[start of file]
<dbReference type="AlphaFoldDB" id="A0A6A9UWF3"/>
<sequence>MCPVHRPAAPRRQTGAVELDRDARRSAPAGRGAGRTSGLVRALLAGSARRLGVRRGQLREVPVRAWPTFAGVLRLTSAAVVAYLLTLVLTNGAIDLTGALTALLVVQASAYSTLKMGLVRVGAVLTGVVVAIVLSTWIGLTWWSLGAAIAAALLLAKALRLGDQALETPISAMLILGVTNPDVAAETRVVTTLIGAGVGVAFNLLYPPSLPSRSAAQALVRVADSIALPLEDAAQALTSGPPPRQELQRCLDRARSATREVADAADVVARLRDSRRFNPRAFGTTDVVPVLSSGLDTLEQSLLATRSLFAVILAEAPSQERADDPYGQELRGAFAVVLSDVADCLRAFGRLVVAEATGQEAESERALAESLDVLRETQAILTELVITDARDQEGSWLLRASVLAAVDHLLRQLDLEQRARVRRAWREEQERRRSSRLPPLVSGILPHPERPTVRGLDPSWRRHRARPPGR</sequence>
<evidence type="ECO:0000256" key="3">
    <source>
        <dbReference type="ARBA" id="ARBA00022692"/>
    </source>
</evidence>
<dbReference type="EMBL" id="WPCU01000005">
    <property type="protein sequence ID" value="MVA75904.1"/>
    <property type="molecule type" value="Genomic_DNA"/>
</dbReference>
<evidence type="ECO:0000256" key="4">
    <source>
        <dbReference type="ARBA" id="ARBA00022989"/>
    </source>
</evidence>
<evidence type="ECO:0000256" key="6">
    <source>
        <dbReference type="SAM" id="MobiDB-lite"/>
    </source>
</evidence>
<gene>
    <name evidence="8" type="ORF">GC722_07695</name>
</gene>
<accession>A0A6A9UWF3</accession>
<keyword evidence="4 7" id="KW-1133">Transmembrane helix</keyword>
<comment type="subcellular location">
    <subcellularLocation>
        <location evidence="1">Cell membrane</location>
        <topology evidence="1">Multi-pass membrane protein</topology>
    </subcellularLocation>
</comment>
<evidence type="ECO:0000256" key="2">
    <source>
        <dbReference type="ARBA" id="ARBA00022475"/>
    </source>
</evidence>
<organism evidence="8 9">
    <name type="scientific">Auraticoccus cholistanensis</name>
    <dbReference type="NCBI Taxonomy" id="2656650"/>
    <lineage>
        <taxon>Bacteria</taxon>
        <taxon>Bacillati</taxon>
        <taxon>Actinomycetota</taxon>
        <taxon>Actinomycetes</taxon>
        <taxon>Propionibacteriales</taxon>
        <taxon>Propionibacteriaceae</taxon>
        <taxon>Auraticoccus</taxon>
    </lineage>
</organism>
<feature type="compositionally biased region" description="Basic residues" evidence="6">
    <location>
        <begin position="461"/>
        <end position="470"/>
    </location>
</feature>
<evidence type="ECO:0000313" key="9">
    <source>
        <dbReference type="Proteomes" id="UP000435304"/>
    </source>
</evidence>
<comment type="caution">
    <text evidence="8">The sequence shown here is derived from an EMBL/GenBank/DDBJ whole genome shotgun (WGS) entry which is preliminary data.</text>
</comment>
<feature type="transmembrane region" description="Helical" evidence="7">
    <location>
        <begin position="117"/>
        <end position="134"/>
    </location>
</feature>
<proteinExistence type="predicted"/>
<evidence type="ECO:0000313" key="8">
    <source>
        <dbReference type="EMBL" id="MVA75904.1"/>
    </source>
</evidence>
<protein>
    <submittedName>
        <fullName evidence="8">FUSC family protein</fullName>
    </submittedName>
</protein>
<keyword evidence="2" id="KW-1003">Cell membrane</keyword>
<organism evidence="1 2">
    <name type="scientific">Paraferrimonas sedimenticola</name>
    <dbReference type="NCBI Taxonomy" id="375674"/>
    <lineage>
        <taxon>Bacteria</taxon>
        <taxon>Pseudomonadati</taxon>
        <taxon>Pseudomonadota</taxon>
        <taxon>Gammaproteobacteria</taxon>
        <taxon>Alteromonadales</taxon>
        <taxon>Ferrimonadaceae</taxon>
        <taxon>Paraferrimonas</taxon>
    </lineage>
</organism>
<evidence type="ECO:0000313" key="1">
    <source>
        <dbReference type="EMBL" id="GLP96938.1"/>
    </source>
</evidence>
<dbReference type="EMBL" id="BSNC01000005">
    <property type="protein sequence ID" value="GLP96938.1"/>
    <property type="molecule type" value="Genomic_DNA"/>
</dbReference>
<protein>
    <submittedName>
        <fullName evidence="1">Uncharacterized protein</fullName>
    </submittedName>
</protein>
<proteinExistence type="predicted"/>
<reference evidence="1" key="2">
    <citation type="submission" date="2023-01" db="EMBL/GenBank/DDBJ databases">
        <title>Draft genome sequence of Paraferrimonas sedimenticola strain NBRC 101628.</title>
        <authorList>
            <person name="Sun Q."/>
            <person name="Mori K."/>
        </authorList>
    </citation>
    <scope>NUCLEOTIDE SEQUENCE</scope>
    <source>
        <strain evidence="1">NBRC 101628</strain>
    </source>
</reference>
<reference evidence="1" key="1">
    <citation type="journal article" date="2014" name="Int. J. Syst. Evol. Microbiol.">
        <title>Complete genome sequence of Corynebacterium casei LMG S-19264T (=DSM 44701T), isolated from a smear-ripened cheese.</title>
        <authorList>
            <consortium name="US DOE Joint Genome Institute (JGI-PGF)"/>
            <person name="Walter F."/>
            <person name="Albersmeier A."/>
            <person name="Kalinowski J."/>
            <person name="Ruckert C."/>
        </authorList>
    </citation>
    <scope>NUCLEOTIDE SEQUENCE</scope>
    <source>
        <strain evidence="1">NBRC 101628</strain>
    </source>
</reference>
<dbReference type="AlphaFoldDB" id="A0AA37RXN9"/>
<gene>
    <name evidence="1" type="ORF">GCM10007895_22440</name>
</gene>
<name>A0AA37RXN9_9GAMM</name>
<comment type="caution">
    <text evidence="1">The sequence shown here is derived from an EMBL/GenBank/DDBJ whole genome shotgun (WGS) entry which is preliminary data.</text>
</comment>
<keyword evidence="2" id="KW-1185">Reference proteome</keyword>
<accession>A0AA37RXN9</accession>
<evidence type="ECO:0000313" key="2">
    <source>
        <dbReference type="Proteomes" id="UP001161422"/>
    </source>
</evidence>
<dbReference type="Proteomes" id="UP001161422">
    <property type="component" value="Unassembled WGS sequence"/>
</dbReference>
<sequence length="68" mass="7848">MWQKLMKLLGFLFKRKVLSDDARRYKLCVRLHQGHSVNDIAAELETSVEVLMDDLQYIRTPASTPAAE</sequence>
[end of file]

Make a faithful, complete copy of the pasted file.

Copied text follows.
<dbReference type="AlphaFoldDB" id="A0A6A9UWF3"/>
<sequence>MCPVHRPAAPRRQTGAVELDRDARRSAPAGRGAGRTSGLVRALLAGSARRLGVRRGQLREVPVRAWPTFAGVLRLTSAAVVAYLLTLVLTNGAIDLTGALTALLVVQASAYSTLKMGLVRVGAVLTGVVVAIVLSTWIGLTWWSLGAAIAAALLLAKALRLGDQALETPISAMLILGVTNPDVAAETRVVTTLIGAGVGVAFNLLYPPSLPSRSAAQALVRVADSIALPLEDAAQALTSGPPPRQELQRCLDRARSATREVADAADVVARLRDSRRFNPRAFGTTDVVPVLSSGLDTLEQSLLATRSLFAVILAEAPSQERADDPYGQELRGAFAVVLSDVADCLRAFGRLVVAEATGQEAESERALAESLDVLRETQAILTELVITDARDQEGSWLLRASVLAAVDHLLRQLDLEQRARVRRAWREEQERRRSSRLPPLVSGILPHPERPTVRGLDPSWRRHRARPPGR</sequence>
<evidence type="ECO:0000256" key="3">
    <source>
        <dbReference type="ARBA" id="ARBA00022692"/>
    </source>
</evidence>
<dbReference type="EMBL" id="WPCU01000005">
    <property type="protein sequence ID" value="MVA75904.1"/>
    <property type="molecule type" value="Genomic_DNA"/>
</dbReference>
<evidence type="ECO:0000256" key="4">
    <source>
        <dbReference type="ARBA" id="ARBA00022989"/>
    </source>
</evidence>
<evidence type="ECO:0000256" key="6">
    <source>
        <dbReference type="SAM" id="MobiDB-lite"/>
    </source>
</evidence>
<gene>
    <name evidence="8" type="ORF">GC722_07695</name>
</gene>
<accession>A0A6A9UWF3</accession>
<keyword evidence="4 7" id="KW-1133">Transmembrane helix</keyword>
<comment type="subcellular location">
    <subcellularLocation>
        <location evidence="1">Cell membrane</location>
        <topology evidence="1">Multi-pass membrane protein</topology>
    </subcellularLocation>
</comment>
<evidence type="ECO:0000256" key="2">
    <source>
        <dbReference type="ARBA" id="ARBA00022475"/>
    </source>
</evidence>
<organism evidence="8 9">
    <name type="scientific">Auraticoccus cholistanensis</name>
    <dbReference type="NCBI Taxonomy" id="2656650"/>
    <lineage>
        <taxon>Bacteria</taxon>
        <taxon>Bacillati</taxon>
        <taxon>Actinomycetota</taxon>
        <taxon>Actinomycetes</taxon>
        <taxon>Propionibacteriales</taxon>
        <taxon>Propionibacteriaceae</taxon>
        <taxon>Auraticoccus</taxon>
    </lineage>
</organism>
<feature type="compositionally biased region" description="Basic residues" evidence="6">
    <location>
        <begin position="461"/>
        <end position="470"/>
    </location>
</feature>
<evidence type="ECO:0000313" key="9">
    <source>
        <dbReference type="Proteomes" id="UP000435304"/>
    </source>
</evidence>
<comment type="caution">
    <text evidence="8">The sequence shown here is derived from an EMBL/GenBank/DDBJ whole genome shotgun (WGS) entry which is preliminary data.</text>
</comment>
<feature type="transmembrane region" description="Helical" evidence="7">
    <location>
        <begin position="117"/>
        <end position="134"/>
    </location>
</feature>
<proteinExistence type="predicted"/>
<evidence type="ECO:0000313" key="8">
    <source>
        <dbReference type="EMBL" id="MVA75904.1"/>
    </source>
</evidence>
<protein>
    <submittedName>
        <fullName evidence="8">FUSC family protein</fullName>
    </submittedName>
</protein>
<keyword evidence="2" id="KW-1003">Cell membrane</keyword>
<organism evidence="1 2">
    <name type="scientific">Paraferrimonas sedimenticola</name>
    <dbReference type="NCBI Taxonomy" id="375674"/>
    <lineage>
        <taxon>Bacteria</taxon>
        <taxon>Pseudomonadati</taxon>
        <taxon>Pseudomonadota</taxon>
        <taxon>Gammaproteobacteria</taxon>
        <taxon>Alteromonadales</taxon>
        <taxon>Ferrimonadaceae</taxon>
        <taxon>Paraferrimonas</taxon>
    </lineage>
</organism>
<evidence type="ECO:0000313" key="1">
    <source>
        <dbReference type="EMBL" id="GLP96938.1"/>
    </source>
</evidence>
<dbReference type="EMBL" id="BSNC01000005">
    <property type="protein sequence ID" value="GLP96938.1"/>
    <property type="molecule type" value="Genomic_DNA"/>
</dbReference>
<protein>
    <submittedName>
        <fullName evidence="1">Uncharacterized protein</fullName>
    </submittedName>
</protein>
<proteinExistence type="predicted"/>
<reference evidence="1" key="2">
    <citation type="submission" date="2023-01" db="EMBL/GenBank/DDBJ databases">
        <title>Draft genome sequence of Paraferrimonas sedimenticola strain NBRC 101628.</title>
        <authorList>
            <person name="Sun Q."/>
            <person name="Mori K."/>
        </authorList>
    </citation>
    <scope>NUCLEOTIDE SEQUENCE</scope>
    <source>
        <strain evidence="1">NBRC 101628</strain>
    </source>
</reference>
<reference evidence="1" key="1">
    <citation type="journal article" date="2014" name="Int. J. Syst. Evol. Microbiol.">
        <title>Complete genome sequence of Corynebacterium casei LMG S-19264T (=DSM 44701T), isolated from a smear-ripened cheese.</title>
        <authorList>
            <consortium name="US DOE Joint Genome Institute (JGI-PGF)"/>
            <person name="Walter F."/>
            <person name="Albersmeier A."/>
            <person name="Kalinowski J."/>
            <person name="Ruckert C."/>
        </authorList>
    </citation>
    <scope>NUCLEOTIDE SEQUENCE</scope>
    <source>
        <strain evidence="1">NBRC 101628</strain>
    </source>
</reference>
<dbReference type="AlphaFoldDB" id="A0AA37RXN9"/>
<gene>
    <name evidence="1" type="ORF">GCM10007895_22440</name>
</gene>
<name>A0AA37RXN9_9GAMM</name>
<comment type="caution">
    <text evidence="1">The sequence shown here is derived from an EMBL/GenBank/DDBJ whole genome shotgun (WGS) entry which is preliminary data.</text>
</comment>
<keyword evidence="2" id="KW-1185">Reference proteome</keyword>
<accession>A0AA37RXN9</accession>
<evidence type="ECO:0000313" key="2">
    <source>
        <dbReference type="Proteomes" id="UP001161422"/>
    </source>
</evidence>
<dbReference type="Proteomes" id="UP001161422">
    <property type="component" value="Unassembled WGS sequence"/>
</dbReference>
<sequence length="68" mass="7848">MWQKLMKLLGFLFKRKVLSDDARRYKLCVRLHQGHSVNDIAAELETSVEVLMDDLQYIRTPASTPAAE</sequence>